• What reading patterns should we use?
  • What will be the data life cycle?
The issue is not simple, and the effect of this choice can have a huge impact on costs, on the time needed to achieve the result, and on its final value.

A rational analytic approach

The most natural approach, since after all we are software engineers, is to ask ourselves some questions, pull out something measurable, and weigh the pros and cons.
If it’s a new service, for example, it would be right to ask ourselves:
  • What is the cost model? Is it sustainable?
  • Having no costs’ historical data, are we sure that there are no side costs?
  • How long can we invest in a POC to validate the theory and test it?
  • What is the delta value that the service would provide in the short and long term?
  • Have we considered all the extra costs of an extra service? For example those related to additional effort for Devops processes, monitoring, and maintenance?
  • Are there any indirect benefits to its adoption? Would it bring value to the project also for other future features?
  • Could this new technology become a problem in the future because of the lack of skills in the team or in the company?
a wooden abacus
If we are evaluating a service that we have already used, the questions will be slightly different, but still quite complicated, for example:
  • Is the cost model that we already have a 100% valid time series, in this new scenario?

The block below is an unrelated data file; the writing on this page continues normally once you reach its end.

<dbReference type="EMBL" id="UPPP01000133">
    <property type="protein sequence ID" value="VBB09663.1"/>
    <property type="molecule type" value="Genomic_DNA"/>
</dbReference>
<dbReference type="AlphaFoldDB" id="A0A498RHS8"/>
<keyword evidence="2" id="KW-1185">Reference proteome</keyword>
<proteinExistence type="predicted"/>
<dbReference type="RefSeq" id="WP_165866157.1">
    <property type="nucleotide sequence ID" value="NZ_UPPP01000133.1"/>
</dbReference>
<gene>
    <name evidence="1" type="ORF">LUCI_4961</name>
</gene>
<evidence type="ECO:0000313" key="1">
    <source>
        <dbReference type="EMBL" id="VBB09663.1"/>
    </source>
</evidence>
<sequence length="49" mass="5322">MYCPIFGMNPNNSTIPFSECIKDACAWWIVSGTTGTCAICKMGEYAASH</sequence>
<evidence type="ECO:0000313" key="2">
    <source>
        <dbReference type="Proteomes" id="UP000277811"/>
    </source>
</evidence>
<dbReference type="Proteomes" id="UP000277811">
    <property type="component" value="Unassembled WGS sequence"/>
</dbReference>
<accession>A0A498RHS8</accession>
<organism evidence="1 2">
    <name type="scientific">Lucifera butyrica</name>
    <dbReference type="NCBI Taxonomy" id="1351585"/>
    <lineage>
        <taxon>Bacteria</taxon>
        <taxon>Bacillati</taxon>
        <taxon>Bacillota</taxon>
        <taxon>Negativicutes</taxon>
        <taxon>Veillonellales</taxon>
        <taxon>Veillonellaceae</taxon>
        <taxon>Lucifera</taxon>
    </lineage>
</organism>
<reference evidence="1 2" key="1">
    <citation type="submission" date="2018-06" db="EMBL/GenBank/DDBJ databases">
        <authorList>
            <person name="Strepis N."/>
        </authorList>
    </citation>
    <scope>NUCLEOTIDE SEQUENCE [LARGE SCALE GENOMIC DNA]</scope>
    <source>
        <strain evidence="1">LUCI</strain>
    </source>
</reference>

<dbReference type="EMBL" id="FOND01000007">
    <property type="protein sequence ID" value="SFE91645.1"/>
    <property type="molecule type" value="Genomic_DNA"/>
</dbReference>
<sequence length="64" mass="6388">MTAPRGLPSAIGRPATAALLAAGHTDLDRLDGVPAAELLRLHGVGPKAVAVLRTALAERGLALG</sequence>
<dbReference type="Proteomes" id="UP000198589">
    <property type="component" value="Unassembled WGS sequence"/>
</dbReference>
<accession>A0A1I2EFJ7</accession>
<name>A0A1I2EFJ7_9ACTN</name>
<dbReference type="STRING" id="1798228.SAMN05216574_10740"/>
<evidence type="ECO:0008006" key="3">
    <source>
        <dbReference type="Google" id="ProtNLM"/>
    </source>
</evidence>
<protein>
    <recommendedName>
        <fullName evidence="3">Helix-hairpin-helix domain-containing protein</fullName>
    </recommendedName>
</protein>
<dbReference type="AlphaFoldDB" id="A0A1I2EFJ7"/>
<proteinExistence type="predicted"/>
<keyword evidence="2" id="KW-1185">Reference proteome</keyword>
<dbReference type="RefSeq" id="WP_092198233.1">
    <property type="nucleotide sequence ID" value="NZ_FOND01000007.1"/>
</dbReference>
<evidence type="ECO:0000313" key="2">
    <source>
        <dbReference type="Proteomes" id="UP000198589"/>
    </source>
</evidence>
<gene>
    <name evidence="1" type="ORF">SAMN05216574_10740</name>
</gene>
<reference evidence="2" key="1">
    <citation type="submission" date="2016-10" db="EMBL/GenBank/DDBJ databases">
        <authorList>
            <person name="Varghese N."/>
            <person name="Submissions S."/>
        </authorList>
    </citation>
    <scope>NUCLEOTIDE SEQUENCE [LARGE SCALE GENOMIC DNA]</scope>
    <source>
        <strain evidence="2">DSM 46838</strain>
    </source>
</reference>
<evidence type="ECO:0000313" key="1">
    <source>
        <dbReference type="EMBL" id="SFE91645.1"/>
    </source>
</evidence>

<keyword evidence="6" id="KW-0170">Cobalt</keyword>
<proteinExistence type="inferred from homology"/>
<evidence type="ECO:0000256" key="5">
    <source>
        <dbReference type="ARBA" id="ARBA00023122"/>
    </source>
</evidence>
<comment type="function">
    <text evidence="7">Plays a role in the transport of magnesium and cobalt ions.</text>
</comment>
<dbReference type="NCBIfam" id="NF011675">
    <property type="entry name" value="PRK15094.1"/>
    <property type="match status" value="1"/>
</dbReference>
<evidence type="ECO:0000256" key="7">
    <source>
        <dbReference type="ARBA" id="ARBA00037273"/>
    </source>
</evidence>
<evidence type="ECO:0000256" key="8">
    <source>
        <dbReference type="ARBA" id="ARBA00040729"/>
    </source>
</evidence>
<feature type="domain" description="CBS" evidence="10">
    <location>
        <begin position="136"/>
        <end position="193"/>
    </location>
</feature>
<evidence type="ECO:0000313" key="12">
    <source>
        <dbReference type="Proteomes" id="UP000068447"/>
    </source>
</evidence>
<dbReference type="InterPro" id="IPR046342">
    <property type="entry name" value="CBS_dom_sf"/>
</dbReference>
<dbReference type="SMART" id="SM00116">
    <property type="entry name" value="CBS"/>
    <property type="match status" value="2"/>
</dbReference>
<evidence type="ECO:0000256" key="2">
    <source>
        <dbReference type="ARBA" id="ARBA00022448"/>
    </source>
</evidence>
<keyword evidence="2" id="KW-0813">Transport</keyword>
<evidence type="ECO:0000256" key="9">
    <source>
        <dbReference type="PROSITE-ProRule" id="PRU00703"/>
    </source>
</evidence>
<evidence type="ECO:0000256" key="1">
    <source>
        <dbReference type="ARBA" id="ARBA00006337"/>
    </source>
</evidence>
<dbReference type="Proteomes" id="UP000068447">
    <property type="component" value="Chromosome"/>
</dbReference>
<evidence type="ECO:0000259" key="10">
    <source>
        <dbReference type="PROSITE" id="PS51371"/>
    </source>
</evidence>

• Are we making compromises on alternatives?
  • Are we sure that we’ve considered all of the alternatives?
It’s easy to opt for a good risk-free solution instead of a great one with some risk margin, but it may not always be a winning strategy, especially in the long run.
There are also many other general questions, not so exciting for a typical developer, that are often forgotten:
  • Is the service mature and production-ready?
  • Is it already listed as generally available?
  • Is the support service suitable for our production environment?
  • Is the service geographically available in the region where the project will be deployed?
  • Is it or will it be available also in the regions where an expansion is planned?
This is not meant to be an exhaustive list, I’m definitely forgetting several points, and of course the specificity of the single project would produce more specific and detailed questions.